In our recent blog Can my dog keep me healthy? we discussed how the simple act of petting an animal can reduce stress. Stress can wreck havoc on our bodies but you should also know that stress is bad for your cat, too. Can you recognize the signs of stress in your cat? If not, keep reading. Actually, keep reading anyway – you might be surprised by some of the signs that can indicate your cat is stressed out.
Does your cat have digestive problems? You know, diarrhea, constipation. A lot of poop or not pooping at all? Eek. In fact, if your cat experiences any digestive health issues, he just might be stressed out. It’s not always just about the treats he got into or the food you are feeding him. Discuss this with your vet before changing his food or treats. Stress may be the culprit. You don’t want to ignore this sign because, as we all know, stress can further exacerbate any ailment or illness.
Is your cat licking or scratching? If your cat is licking his paws or other parts of his body excessively or grooming himself more than usual, he just might be stressed out. Don’t neglect this sign. Not only could this mean he’s stressed out but, it could be a sign of some other health issue and your cat is trying to make himself feel better. Additionally, behavior disorders can be noted in cats too. Don’t delay and call your vet today to get this figured out. The longer you wait the more distress your cat will be in.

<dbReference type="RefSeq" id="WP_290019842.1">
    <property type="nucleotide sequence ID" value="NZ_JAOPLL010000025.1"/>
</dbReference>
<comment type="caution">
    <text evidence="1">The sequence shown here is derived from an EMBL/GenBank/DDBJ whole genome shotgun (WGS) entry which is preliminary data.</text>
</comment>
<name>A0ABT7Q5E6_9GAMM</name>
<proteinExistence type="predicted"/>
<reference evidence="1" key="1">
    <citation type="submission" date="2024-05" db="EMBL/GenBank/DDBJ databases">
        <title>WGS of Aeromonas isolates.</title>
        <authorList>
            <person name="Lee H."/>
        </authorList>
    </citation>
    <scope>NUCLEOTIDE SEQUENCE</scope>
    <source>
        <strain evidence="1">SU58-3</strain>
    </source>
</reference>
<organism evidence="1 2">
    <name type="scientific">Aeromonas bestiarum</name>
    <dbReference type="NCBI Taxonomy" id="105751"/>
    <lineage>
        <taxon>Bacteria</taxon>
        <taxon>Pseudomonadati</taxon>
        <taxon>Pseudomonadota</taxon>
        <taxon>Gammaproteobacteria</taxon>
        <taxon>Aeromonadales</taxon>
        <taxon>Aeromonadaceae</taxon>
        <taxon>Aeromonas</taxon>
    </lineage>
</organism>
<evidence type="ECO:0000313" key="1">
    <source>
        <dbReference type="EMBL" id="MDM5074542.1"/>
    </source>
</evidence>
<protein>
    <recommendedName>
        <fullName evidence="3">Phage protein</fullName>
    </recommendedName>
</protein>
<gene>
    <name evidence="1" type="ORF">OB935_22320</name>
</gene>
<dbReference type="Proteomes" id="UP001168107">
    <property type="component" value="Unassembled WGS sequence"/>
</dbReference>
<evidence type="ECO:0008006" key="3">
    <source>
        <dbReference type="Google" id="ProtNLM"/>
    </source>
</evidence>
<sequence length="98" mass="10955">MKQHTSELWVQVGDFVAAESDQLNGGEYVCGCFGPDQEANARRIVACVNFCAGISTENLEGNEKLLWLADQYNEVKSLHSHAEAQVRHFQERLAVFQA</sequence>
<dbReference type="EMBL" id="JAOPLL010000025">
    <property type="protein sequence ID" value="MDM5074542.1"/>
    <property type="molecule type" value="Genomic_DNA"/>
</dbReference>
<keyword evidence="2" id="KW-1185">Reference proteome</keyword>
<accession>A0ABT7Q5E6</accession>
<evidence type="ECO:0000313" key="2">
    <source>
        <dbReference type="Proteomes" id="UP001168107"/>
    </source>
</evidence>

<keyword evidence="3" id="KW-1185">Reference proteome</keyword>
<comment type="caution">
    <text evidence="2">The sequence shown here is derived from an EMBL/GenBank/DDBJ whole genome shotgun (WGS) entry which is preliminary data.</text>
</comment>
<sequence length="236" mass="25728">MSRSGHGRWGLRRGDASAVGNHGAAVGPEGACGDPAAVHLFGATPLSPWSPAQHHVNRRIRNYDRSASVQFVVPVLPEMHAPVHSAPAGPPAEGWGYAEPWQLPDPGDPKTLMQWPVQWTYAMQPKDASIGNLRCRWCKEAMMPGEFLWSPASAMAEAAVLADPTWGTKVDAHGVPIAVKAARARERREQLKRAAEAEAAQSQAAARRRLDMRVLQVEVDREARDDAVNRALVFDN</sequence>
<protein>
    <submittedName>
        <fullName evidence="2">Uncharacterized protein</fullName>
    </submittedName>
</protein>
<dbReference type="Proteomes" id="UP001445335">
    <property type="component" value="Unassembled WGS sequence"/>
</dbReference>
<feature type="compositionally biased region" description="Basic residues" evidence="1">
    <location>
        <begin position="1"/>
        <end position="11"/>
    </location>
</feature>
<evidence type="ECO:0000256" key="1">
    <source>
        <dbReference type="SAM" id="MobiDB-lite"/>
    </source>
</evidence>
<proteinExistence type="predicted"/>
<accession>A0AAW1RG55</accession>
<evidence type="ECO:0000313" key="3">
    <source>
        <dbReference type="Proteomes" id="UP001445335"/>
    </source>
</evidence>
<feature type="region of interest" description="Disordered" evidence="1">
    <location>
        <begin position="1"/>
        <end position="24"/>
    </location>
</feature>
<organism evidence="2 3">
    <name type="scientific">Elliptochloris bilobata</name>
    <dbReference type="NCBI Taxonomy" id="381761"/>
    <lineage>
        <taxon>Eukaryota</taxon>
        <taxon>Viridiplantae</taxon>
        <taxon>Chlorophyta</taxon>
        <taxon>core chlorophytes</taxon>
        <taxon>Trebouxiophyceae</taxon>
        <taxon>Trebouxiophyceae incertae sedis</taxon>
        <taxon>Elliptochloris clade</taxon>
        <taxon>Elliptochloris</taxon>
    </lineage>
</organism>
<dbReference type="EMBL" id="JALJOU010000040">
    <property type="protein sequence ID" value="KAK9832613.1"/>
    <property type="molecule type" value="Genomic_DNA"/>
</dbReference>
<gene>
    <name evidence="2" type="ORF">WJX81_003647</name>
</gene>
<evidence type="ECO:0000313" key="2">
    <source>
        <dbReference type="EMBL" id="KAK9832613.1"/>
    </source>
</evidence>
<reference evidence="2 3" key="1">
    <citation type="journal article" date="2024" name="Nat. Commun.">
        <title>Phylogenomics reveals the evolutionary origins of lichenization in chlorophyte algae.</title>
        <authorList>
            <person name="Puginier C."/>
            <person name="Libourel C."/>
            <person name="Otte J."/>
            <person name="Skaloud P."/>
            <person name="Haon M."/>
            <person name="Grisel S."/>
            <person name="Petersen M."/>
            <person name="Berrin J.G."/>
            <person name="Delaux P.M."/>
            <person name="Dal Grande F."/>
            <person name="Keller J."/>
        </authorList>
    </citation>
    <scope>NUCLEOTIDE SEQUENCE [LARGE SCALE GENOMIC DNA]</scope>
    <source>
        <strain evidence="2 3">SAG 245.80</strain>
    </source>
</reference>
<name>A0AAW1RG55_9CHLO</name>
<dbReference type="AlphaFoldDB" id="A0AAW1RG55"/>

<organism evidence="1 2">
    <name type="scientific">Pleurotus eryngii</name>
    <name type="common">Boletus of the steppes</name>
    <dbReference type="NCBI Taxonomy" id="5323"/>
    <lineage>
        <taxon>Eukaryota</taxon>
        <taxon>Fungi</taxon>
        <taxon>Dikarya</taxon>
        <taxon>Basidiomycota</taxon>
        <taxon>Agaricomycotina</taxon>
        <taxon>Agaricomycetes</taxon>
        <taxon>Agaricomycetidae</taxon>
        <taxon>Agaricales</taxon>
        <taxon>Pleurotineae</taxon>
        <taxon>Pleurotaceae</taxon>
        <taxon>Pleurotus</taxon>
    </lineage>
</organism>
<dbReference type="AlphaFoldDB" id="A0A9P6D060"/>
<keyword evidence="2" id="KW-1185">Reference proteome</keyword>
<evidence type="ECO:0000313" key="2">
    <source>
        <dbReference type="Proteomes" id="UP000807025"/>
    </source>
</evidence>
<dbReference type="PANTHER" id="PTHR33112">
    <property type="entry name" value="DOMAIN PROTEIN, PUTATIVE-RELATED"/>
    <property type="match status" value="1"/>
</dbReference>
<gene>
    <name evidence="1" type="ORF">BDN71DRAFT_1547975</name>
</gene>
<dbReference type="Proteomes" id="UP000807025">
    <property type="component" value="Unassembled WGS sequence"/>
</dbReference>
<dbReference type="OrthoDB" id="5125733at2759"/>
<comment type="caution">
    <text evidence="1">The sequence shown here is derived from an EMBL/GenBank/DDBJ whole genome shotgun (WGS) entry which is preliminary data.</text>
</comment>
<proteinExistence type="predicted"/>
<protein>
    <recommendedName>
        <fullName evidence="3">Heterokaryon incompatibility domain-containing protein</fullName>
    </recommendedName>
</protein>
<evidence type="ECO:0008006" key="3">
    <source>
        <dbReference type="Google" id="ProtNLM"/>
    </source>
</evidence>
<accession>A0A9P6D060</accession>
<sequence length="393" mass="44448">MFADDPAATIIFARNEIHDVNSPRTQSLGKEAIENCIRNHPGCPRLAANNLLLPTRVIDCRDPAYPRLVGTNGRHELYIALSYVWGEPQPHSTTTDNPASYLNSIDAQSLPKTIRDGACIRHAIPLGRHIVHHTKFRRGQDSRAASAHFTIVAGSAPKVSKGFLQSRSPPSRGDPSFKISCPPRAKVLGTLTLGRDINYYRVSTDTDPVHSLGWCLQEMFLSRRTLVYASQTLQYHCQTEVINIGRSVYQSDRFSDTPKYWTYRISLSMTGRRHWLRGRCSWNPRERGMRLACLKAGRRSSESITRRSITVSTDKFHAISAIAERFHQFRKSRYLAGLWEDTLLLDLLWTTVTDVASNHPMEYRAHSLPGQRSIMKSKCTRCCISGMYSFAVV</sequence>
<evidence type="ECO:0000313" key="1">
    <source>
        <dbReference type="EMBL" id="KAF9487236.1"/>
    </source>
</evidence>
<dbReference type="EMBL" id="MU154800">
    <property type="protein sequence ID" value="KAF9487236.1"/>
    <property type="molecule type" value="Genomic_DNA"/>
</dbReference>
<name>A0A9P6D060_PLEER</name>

Has your cat’s sleep patterns changed? If you cat is sleeping more, or less, it could be a direct sign that something is wrong. Just like when you are sick or stressed, your cat might not be able to sleep or might sleep too much when he’s not feeling well. You know your cat better than anyone and if something’s off, you can bet there’s a reason. This also goes with your cat’s eating and drinking patterns. If he’s taking in more or less, then your cat might be stressed out – or worse.
Is your cat suddenly behaving aggressively? Just like us humans, cats can get short tempered or even downright nasty when they’re stressed. Sudden or prolonged signs of aggression can indicate a mental or physical ailment and that must not be ignored. Don’t make excuses or try to rationalize aggressive behavior in your cat. “He doesn’t like men.” “He’s scared.” “He’s getting old.” Before you jump to any conclusions, it’s best to consult your vet.
Be a good steward. You are your pet’s direct line of defense against disease and stress. Always consult with your vet when something changes with your cat. Cats are creatures of habit and any change can indicate something is seriously wrong.